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Introducing Redis OM .NET

A fluent API and object model for .NET and Redis

Redis is an awesome technology loved by millions of developers for two reasons: speed and simplicity. Redis provides an intuitive native interface logically organized into data structures that programmers already know. Moreover, those structures are simple to use and terrifically optimized. It’s this ultimate blend of speed and simplicity that we are angling at with the release of a new client library for .NET, Redis OM.

What is Redis OM .NET?

Redis OM is object mapping and more for Redis. The motivation behind Redis OM is to answer the question “How can developers get amazing leverage out of Redis without learning all the Redis commands?” For this first  preview release, we’re looking to address the question, “How can we store and find our domain objects in Redis?” The preview release of Redis OM .NET is an object mapper, a secondary index builder, and a simplified and powerful query builder. All of this is geared towards helping you store and find your domain objects with Redis.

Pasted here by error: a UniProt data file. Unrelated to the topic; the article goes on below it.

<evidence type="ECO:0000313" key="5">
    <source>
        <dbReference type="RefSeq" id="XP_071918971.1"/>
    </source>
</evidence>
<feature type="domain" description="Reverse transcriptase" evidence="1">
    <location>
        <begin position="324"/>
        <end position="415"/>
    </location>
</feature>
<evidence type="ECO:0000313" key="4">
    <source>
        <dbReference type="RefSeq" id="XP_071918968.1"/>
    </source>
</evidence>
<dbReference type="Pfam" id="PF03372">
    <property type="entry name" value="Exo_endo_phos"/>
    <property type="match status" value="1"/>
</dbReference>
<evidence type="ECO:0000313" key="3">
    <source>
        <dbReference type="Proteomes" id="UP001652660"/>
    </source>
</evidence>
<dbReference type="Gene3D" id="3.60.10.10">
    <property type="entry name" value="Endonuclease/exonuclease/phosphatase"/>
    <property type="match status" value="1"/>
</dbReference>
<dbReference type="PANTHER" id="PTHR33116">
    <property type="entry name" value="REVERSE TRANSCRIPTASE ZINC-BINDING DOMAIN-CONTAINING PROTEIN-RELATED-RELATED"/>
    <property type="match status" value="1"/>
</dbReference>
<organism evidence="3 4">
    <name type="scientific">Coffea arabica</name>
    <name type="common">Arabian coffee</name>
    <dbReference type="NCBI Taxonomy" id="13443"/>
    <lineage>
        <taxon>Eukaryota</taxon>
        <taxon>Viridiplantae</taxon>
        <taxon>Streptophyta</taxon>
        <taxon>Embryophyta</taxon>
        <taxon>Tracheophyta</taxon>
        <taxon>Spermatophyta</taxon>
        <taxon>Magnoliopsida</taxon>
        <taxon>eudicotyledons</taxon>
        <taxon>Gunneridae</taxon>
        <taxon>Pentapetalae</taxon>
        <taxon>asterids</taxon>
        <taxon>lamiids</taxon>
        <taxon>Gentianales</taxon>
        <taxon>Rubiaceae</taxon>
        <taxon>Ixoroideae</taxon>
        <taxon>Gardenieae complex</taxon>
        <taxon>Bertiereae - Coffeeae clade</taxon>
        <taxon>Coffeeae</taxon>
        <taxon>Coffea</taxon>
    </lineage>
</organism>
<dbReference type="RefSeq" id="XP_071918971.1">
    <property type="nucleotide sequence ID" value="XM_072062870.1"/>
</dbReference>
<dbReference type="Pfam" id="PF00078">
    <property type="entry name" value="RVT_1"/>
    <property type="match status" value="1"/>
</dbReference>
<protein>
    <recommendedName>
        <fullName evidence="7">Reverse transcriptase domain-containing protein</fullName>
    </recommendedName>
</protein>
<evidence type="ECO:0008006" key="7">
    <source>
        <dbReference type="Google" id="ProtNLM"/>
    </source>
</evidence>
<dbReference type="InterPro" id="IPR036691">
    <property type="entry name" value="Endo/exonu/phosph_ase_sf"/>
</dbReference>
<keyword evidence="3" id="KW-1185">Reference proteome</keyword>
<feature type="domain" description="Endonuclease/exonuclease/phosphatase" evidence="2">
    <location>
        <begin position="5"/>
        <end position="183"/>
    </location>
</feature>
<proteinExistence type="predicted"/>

Redis modules

The Module API has been a  game changer for Redis. The modules add a tremendous amount of flexibility to the platform while providing some essential features for Redis. RedisJSON, in particular, unlocks an enormous amount of functionality, particularly around secondary indexing and document modeling. While Redis OM works well with core Redis, Redis OM really hits its stride when you add RedisJSON, taking full advantage of RedisJSON to create a rich and powerful API for modeling objects and querying them in Redis.


The preview version of Redis OM .NET has four primary capabilities:

  1. Object modeling
  2. Index creation
  3. Fluent queries
  4. Fluent aggregations

How it works

Before getting up and running with Redis OM, you need to install the package in your project. To do so, just run dotnet add package Redis.OM. The primary connection logic within the Redis OM library exists in the RedisConnectionProvider. This provider gives access to three different objects you can use to communicate with Redis: